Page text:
Since their start in 2011, coding bootcamps have established themselves as the trade school of the digital era. They are an excellent way to get into software engineering without needing to go through a four-year degree program at a university. However, after two prominent coding bootcamps—The Iron Yard and Dev Bootcamp—closed their doors last year, many are wondering if coding bootcamps are actually worth it.
In 2017, 22,000 students graduated from coding bootcamps across the United States, 10-times as many as when the first coding bootcamp launched in 2011, according to a study from Course Report. The entire coding bootcamp industry is now worth over $260 million, and it’s continuing to grow at a rapid rate.
The growing demand for coding bootcamps is understandable considering the constantly changing nature of the IT job market. By the time a student completes a traditional four-year computer science degree program, the skills necessary to get the job can change several times.
Coding bootcamps offer an accelerated learning experience in a shorter time and cheaper format than four-year computer science degree programs, providing industry-relevant coding education without any fluff or the type of academic background knowledge that most college graduates forget as soon as they leave their alma mater.
To find out whether there’s a real demand for bootcamp graduates, American worldwide employment-related search engine Indeed conducted a survey of over 1,000 HR managers and technical recruiters at US companies of all sizes.
According to the survey, 72 percent of employers consider bootcamp graduates to be just as prepared and just as likely to be high performers as computer science graduates. What’s more, 80 percent of employers have hired a coding bootcamp graduate for a tech role in their company. 99.8 percent of those employers who have hired a coding bootcamp graduate said they would do so again without hesitation.
One thing that attracts employers to coding bootcamp graduates is their diversity. Most employers today consider it very important to have a diverse company, and coding bootcamp graduates are far more likely to belong to groups that are underrepresented in the tech sector than the graduates from traditional four-year computer science degree programs.
In fact, some coding bootcamps are designed specifically to address the lack of diversity in the tech sector. A good example of such coding bootcamp is Ada Developers Academy, which offers 6 months of full-time classroom training and a paid industry internship at a top employer.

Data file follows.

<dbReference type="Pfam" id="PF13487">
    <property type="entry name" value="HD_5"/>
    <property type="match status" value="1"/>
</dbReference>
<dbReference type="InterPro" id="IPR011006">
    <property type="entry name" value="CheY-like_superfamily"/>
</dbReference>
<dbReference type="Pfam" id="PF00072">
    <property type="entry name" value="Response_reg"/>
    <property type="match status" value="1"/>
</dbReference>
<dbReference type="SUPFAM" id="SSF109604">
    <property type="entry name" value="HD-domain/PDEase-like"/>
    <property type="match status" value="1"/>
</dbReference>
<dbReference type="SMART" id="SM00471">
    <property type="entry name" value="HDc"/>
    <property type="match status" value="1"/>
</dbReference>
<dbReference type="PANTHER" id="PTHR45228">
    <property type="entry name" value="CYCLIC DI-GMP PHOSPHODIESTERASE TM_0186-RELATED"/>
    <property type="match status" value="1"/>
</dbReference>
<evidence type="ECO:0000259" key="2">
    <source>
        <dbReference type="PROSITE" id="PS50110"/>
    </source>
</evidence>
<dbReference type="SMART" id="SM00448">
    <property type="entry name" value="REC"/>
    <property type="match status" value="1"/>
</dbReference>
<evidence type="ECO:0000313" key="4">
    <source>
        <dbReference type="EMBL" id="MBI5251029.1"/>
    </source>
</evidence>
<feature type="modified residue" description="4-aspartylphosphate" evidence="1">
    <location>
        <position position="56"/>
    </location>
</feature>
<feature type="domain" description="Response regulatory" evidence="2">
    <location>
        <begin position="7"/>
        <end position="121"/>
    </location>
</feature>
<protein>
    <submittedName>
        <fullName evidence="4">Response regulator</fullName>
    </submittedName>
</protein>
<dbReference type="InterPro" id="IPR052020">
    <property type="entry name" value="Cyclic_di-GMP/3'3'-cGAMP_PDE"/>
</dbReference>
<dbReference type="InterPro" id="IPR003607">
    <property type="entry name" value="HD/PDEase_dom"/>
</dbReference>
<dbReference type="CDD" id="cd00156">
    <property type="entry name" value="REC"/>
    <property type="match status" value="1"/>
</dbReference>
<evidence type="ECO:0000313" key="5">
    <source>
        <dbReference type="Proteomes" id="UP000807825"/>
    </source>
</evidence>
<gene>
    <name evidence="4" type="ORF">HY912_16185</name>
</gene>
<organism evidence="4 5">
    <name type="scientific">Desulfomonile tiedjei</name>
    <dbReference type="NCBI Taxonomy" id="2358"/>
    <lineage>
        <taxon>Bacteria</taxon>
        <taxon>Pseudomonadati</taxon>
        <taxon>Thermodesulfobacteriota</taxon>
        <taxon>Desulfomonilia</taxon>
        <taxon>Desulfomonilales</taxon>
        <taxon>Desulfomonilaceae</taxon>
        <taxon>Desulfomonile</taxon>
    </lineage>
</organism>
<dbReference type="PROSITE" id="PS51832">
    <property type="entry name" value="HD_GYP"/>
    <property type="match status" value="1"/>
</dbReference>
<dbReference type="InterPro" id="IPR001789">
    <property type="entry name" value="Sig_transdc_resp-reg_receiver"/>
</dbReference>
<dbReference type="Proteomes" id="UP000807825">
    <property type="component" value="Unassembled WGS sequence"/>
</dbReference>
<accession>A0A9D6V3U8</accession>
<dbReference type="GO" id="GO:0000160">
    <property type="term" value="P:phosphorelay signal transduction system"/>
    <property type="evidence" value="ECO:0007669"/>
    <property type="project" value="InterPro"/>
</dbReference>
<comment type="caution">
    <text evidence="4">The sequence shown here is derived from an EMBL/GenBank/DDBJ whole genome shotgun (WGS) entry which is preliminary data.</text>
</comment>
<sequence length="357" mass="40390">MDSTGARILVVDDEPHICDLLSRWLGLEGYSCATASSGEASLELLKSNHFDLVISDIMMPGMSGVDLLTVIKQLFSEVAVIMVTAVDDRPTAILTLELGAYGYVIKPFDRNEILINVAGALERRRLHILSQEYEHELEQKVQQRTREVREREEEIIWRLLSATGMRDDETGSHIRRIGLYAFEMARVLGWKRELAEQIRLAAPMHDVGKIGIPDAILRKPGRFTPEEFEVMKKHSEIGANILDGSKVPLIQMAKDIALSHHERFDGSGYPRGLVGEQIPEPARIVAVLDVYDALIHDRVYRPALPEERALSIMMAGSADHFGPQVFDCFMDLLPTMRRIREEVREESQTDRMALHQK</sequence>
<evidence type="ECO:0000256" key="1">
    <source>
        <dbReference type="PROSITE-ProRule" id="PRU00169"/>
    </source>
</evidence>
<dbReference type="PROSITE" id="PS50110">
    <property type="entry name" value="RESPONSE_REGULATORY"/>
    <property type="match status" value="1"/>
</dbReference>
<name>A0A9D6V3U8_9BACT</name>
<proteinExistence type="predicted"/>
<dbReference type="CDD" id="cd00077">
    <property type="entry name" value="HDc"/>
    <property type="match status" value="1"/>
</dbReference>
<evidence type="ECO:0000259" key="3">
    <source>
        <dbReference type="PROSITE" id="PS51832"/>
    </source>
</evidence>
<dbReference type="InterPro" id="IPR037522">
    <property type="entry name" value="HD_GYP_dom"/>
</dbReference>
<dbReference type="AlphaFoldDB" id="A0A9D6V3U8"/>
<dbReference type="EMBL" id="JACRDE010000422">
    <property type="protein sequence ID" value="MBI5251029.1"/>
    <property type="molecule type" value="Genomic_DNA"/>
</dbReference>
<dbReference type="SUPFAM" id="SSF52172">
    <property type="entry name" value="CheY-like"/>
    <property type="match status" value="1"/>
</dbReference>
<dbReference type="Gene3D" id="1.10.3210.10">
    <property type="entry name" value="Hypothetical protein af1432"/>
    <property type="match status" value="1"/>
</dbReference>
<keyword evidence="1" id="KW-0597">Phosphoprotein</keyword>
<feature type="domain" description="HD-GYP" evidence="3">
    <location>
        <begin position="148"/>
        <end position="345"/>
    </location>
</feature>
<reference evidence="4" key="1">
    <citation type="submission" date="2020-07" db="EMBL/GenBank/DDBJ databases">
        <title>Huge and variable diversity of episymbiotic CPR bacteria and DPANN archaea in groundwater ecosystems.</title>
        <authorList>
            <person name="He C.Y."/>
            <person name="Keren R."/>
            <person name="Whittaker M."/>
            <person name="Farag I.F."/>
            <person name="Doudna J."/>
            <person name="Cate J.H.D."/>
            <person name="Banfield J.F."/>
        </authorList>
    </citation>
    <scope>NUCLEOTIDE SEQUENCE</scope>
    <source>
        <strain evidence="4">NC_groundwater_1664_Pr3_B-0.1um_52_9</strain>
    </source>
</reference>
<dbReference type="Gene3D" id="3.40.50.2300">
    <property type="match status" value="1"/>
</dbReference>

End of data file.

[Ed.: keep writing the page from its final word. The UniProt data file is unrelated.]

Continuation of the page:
There are many people who talk about coding bootcamps as if they were the only way to get into software development. In reality, coding bootcamps are just one of the many paths that lead to a fulfilling IT career, and each person has to decide which path suits them best.
Because most coding bootcamps are around 12 weeks long, they are inherently fast-paced and hectic. Those who learn well under pressure tend to thrive in that sort of environment, but those who like to take their time and go over important concepts multiple times to fully understand them sometimes struggle to catch their breath.
Coding bootcamps are frequently praised for creating a strong sense of community by making attendees spend tons of time together. While spending a lot of time with like-minded people can be hugely motivating, it can make it harder to get one-on-one access to instructors.
Finally, coding bootcamps are seldom the life-changing experiences they present themselves to be. Yes, you might get a step closer to landing your dream job after attending one, but you won’t magically become a coding wizard who can spit out complex machine learning algorithms like fire.
“You shouldn’t view these camps as ‘life-changing opportunities’ or even as sufficient ways of learning any skill because there are way, way, way cheaper options in terms of acquiring knowledge,” believes Horizons School of Technology graduate Anshul Nanda. “At best, you will be borderline competent.”
The average annual out-of-state cost for a bachelor program in Computer Science is around $40,000 with an estimated average four-year degree total cost of $163,000, according to data from CollegeCalc. That’s a lot of money even when you consider that the average salary for entry-level computer science graduate ranges from approximately $53,000 per year for Entry Level Software Engineer to $102,000 per year for Software Engineer.
Coding bootcamps are significantly cheaper than traditional four-year computer science degrees, but they still cost a lot of money. For example, both iXperience and Horizons, come up to around $10,000 for a summer, and some coding bootcamps even take a percentage of the graduates’ first year’s salary.
The good news is that most coding bootcamps don’t require their attendees to pay everything upfront. The use of external lending partners has increased dramatically over time, and most graduates avoid paying tuition until they get a job, which takes 75 percent of coding bootcamps graduates between 1 and 6 months.
One average, coding bootcamp graduates earn around $70,000 at their first job after bootcamp, which is roughly on par with what entry level computer science graduates earn when they first enter the workforce. Clearly, coding bootcamps are a worthy investment and an excellent alternative to traditional four-year computer science degrees.
In this article we’ve explained that coding bootcamps can be a great alternative to formal education, but you should keep in mind that not all coding bootcamps are created equal. If you decide to attend a coding bootcamp, spend enough time on research and look for reviews by former attendees.
As long as you choose well and keep your expectations realistic, you will have a great time and look back at your coding bootcamp experience with fond memories.